Surgical Options for Uterine Prolapse
When considering Surgical Options for the treatment of Uterine Prolapse you are often presented with complex and confusing information to base your decision on.
Considering Surgery for the treatment of Uterine Prolapse can be a difficult decision. Often you are presented with complex, and confusing information in a hurried atmosphere with little time to consider all your options. It is with this realization that I hope you find the information to follow helpful.
When a firm mass is felt or a hard bulge is seen protruding out the vagina it usually a cervix or a portion of the vaginal wall prolapsing past the vaginal opening. This problem Uterine Prolapse may be treated surgically by a number of techniques and approaches.
One of the oldest surgical options for treatment of Uterine Prolapse is a procedure called Sacrocolpopexy. This procedure may be performed abdominally, laparoscopically, or Robotic assisted and attaches the top portion of the vagina to a ligament on the bone in the pelvis called the sacrum. The uterus is removed and the cervix is left in place. The procedure uses a synthetic polypropylene mesh material to support the vagina. As mentioned, this procedure is one of the oldest for the treatment of Uterine Prolapse and has a success rates in the 90 percentile. The development of Robotics has increased the popularity of this procedure making it less invasive. Dr. Mathews offers this procedure using the da Vinci Robotic Surgical System, which allows him to perform complex procedures with greater precision and expertise utilizing minimally invasive techniques.
Sacrospinous Ligament Suspension
An older technique to treat uterine prolapse consist of a vaginal hysterectomy, if the uterus is present, followed by the use of sutures to secure the top of the vagina to a ligament in the pelvis called the sacrospinous ligament (sacrospinous suspension). This surgery results this in the vagina being pulled to one side and away from the normal position of the vagina. This may result in pain with intercourse and is associated with a high rate of prolapse of the bladder.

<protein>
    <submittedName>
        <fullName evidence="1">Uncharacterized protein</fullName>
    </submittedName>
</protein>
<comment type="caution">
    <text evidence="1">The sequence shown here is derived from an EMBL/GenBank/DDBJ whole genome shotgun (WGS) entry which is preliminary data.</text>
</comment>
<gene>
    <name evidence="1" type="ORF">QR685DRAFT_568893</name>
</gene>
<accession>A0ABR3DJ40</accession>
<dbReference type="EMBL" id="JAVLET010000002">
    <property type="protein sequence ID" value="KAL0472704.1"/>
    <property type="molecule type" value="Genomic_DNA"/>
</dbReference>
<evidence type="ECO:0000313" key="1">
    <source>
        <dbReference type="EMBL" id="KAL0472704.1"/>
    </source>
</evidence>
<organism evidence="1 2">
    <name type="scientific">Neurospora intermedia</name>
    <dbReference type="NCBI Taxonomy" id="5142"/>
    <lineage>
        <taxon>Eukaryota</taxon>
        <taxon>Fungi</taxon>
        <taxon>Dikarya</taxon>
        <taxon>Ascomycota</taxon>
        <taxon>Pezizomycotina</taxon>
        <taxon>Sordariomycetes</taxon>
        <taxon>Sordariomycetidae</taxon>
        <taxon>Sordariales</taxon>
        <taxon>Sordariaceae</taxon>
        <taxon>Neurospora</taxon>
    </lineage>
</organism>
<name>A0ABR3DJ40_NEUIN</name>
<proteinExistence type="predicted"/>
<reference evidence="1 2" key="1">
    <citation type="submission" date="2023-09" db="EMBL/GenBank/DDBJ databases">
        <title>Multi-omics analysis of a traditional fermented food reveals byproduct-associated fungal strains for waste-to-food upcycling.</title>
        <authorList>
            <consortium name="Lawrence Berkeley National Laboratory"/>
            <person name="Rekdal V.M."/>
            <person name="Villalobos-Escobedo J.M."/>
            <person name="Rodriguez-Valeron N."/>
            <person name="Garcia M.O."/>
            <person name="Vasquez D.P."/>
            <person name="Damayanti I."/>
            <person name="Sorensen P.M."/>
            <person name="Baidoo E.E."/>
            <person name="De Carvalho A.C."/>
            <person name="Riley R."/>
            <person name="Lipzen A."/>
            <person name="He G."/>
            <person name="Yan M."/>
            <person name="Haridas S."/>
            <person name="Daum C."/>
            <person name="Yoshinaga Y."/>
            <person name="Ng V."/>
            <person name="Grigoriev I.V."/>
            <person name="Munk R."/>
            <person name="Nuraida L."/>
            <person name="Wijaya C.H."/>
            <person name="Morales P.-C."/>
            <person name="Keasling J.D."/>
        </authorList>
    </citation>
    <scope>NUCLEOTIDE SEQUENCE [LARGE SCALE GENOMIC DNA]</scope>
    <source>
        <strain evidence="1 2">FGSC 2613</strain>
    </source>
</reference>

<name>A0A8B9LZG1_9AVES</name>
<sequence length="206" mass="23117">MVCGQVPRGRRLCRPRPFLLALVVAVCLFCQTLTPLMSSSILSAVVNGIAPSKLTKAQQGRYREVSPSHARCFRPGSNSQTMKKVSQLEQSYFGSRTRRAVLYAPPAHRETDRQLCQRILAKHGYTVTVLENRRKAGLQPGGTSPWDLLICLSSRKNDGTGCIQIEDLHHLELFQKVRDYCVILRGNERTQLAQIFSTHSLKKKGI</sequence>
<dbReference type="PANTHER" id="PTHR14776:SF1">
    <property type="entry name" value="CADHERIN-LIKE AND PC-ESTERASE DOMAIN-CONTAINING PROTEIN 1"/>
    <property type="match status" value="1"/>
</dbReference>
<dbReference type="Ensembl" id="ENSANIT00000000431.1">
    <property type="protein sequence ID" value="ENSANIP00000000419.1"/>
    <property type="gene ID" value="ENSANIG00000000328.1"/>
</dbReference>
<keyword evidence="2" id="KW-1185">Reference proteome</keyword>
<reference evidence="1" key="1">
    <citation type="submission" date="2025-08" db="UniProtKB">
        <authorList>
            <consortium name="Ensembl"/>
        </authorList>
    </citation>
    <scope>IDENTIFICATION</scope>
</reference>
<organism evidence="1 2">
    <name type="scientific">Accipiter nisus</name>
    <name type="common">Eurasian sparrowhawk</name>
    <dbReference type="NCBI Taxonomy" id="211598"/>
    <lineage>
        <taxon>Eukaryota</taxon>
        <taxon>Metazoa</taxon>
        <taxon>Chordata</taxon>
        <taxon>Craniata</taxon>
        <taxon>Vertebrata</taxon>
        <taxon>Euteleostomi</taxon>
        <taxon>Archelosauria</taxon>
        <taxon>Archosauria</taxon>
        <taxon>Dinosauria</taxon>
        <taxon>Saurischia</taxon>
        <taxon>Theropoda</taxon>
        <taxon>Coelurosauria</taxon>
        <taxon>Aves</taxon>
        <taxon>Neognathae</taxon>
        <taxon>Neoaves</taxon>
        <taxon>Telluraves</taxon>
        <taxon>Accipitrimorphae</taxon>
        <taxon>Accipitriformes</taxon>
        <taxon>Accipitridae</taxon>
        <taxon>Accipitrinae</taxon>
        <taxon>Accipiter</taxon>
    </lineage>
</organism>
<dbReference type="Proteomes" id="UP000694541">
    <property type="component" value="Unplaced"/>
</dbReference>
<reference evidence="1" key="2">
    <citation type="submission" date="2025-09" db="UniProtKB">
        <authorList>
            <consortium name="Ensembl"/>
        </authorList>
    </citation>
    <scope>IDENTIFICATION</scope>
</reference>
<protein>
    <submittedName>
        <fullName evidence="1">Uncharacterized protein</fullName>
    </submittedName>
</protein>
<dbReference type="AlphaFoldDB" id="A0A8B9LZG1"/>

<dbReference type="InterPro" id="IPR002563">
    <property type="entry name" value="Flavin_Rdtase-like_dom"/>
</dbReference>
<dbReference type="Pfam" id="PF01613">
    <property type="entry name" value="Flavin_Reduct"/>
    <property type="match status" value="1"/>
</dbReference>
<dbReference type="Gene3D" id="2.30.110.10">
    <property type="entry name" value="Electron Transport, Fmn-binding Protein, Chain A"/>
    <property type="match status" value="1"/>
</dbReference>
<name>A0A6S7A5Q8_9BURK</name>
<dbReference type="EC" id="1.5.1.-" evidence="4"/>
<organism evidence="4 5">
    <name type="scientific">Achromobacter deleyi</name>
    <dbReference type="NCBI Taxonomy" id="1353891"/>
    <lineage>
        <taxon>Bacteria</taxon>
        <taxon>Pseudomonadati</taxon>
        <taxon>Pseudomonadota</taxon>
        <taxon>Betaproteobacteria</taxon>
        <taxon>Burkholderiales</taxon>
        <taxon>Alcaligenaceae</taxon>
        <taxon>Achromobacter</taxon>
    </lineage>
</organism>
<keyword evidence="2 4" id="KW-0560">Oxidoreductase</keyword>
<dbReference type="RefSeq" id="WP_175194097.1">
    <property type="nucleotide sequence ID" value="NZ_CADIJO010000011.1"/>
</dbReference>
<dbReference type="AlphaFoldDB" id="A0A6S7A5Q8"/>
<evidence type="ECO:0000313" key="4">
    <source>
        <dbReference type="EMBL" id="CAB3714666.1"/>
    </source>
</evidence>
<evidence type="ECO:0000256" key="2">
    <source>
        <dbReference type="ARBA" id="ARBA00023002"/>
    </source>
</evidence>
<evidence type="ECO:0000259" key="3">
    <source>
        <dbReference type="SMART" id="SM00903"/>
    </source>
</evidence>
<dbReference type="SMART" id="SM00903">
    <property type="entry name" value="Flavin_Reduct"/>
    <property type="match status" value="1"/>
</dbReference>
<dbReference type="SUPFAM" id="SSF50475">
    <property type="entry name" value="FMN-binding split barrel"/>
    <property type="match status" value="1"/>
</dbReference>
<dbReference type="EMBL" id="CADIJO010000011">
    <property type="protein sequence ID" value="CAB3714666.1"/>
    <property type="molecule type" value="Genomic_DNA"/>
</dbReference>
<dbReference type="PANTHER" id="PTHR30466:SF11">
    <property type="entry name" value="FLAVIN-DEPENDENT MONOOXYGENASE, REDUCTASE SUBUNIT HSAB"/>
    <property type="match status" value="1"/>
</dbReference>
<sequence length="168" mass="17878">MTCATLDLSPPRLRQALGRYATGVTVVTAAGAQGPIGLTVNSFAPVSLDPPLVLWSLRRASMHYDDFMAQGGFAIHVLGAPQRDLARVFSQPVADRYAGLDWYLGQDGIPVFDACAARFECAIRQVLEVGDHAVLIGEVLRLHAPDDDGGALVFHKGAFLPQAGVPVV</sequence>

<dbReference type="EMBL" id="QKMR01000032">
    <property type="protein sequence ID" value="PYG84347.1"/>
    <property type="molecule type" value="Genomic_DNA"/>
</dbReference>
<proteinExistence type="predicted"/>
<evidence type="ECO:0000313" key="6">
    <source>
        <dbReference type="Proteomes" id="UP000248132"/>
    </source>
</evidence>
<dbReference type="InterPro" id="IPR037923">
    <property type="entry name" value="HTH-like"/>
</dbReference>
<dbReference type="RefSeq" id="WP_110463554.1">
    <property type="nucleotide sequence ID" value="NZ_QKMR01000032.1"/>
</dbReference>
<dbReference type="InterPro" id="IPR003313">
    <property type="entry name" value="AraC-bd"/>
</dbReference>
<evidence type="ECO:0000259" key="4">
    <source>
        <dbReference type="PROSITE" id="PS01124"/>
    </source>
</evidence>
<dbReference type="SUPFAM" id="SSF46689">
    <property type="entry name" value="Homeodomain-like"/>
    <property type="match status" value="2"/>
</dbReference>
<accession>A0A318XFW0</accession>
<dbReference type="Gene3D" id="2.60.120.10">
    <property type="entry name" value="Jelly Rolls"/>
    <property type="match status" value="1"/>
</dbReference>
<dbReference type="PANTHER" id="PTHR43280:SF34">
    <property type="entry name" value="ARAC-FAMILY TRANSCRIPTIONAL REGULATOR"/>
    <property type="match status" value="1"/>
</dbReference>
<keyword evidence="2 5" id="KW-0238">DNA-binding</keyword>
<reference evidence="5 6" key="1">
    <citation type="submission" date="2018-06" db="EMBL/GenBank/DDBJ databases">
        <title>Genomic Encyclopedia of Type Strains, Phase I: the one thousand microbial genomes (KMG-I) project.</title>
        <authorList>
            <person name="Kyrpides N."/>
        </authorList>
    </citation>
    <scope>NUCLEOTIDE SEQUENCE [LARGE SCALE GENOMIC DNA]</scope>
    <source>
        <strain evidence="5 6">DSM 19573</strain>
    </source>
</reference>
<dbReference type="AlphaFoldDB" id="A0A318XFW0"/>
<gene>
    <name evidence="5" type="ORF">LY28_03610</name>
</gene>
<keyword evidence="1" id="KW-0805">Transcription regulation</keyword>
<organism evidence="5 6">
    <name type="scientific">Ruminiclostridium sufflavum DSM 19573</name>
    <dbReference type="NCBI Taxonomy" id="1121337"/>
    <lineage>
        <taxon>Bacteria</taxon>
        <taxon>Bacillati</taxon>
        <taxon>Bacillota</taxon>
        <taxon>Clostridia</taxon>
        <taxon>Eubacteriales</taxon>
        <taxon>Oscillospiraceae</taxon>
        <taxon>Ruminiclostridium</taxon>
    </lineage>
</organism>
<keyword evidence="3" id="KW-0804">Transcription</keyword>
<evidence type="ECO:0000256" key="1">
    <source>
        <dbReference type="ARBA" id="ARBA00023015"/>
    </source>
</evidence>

Transvaginal Mesh or Graft
No doubt you have see the commercials from attorneys concerning the use of polypropylene mesh using a vaginal approach (transvaginal) for the surgical treatment of Uterine Prolapse. As mentioned above, polypropylene mesh has been used safely and effectively for many years in performing Sacrocolpopexy procedures. However, Sacrocolpopexy may not be the best operation for certain patients given their location of prolapse, body weight, as well as other considerations. These factors and unacceptable failure rates for other surgical repairs, led to the use of polypropylene mesh through a vaginal approach. Unfortunately many surgeons were not adequately trained to perform this technically challenging procedure and less than favorable results occurred in some patients.
Dr. Mathews is one of the most experienced surgeons in North Texas with the use of Transvaginal polypropylene mesh and has success rates in the 90th percentile. The vaginal approach is the least invasive of all techniques representing the most minimally invasive option for the treatment of Uterine Prolapse. Removal of the uterus is not usually necessary unless other problems exist. The use of lightweight polypropylene mesh has proven to be safe and effective in the treatment of Uterine Prolapse and is but one option for consideration. Dr. Mathews encourages patients to consider all their options when considering surgical treatments.
Closing of the Vagina, Partial Colpocleisis
This surgical option for the treatment of Uterine Prolapse represents a minimally invasive vaginal approach that closes the vagina and may be considered by a woman who does not desire future vaginal intercourse. The procedure may be performed as an outpatient and success rate are high, 95 percentile, with rapid return too normal activity.